Tête de Femme
Tête de Femme (Bloch 321)

1939 (June 22, Paris)

Burin on copper plate, printed on Montval laid paper with Vollard watermark
From the edition of 57
Printed by Lacourière, 1942
Image: 15 3/8 x 10 inches
Sheet: 17 5/8 x 13 3/8 inches 
Framed: 25 1/2 x 21 1/2 inches
(Bloch 321) (Baer 669.B)

Picasso’s images of Dora Maar tend to reflect his own anxieties and emotional distress. This drypoint was completed in June of 1939, shortly before World War II broke out. Political tensions were building, and artists were now becoming a target for Nazi zeal—an auction of work from the infamous “Entartete Kunst” (Degenerate Art) exhibition was held that month in Lucerne, Switzerland, and it included four of Picasso’s works. As he watched the Nazis villainize his fellow German artists, Picasso became concerned for his safety and career should they invade France—his status as a foreigner would make it all the easier for them.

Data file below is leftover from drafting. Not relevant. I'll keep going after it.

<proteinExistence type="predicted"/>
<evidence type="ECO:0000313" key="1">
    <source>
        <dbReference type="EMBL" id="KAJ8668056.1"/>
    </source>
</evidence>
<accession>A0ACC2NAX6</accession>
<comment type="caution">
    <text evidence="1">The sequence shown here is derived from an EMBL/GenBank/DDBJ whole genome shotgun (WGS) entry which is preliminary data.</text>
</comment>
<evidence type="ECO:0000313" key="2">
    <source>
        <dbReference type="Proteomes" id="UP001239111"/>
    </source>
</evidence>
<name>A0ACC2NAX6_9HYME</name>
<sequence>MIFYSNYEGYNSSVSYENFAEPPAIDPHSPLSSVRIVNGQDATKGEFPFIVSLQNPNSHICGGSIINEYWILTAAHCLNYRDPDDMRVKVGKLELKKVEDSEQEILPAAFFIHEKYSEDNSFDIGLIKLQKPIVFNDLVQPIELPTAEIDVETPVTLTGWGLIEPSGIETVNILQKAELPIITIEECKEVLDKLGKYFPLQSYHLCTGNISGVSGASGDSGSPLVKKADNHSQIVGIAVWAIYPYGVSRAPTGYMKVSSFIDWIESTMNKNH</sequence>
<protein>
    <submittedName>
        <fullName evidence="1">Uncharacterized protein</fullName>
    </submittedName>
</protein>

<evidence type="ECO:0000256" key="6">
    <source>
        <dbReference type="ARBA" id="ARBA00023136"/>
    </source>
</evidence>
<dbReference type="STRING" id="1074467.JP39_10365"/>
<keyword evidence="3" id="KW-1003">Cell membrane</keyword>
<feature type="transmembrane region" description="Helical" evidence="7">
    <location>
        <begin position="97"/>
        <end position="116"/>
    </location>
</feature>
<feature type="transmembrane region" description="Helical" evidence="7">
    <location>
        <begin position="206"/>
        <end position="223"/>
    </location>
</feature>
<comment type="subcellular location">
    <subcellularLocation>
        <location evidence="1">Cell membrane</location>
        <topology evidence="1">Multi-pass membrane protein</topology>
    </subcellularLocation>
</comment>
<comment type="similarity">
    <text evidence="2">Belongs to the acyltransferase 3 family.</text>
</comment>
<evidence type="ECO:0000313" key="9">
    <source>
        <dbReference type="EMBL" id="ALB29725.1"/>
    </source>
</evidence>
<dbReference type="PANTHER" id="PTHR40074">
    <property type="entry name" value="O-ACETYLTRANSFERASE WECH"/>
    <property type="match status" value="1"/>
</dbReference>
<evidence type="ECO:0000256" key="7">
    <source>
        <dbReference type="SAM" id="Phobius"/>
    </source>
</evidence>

Such tensions and concerns are evident in Tête de Femme. He has given Maar a fractured appearance that reflects the duress felt throughout Europe in the early part of 1939—she seems literally about to shatter. The vortices that compose her face converge at a circle on her left cheek, as if to suggest the eye of a storm. Her expression remains composed, but pensive. As the year progressed and war was underway, his portraits of Maar became increasingly deranged and distorted.


The current impression is one of fifty seven printed on Montval by Roger Lacourière in 1942.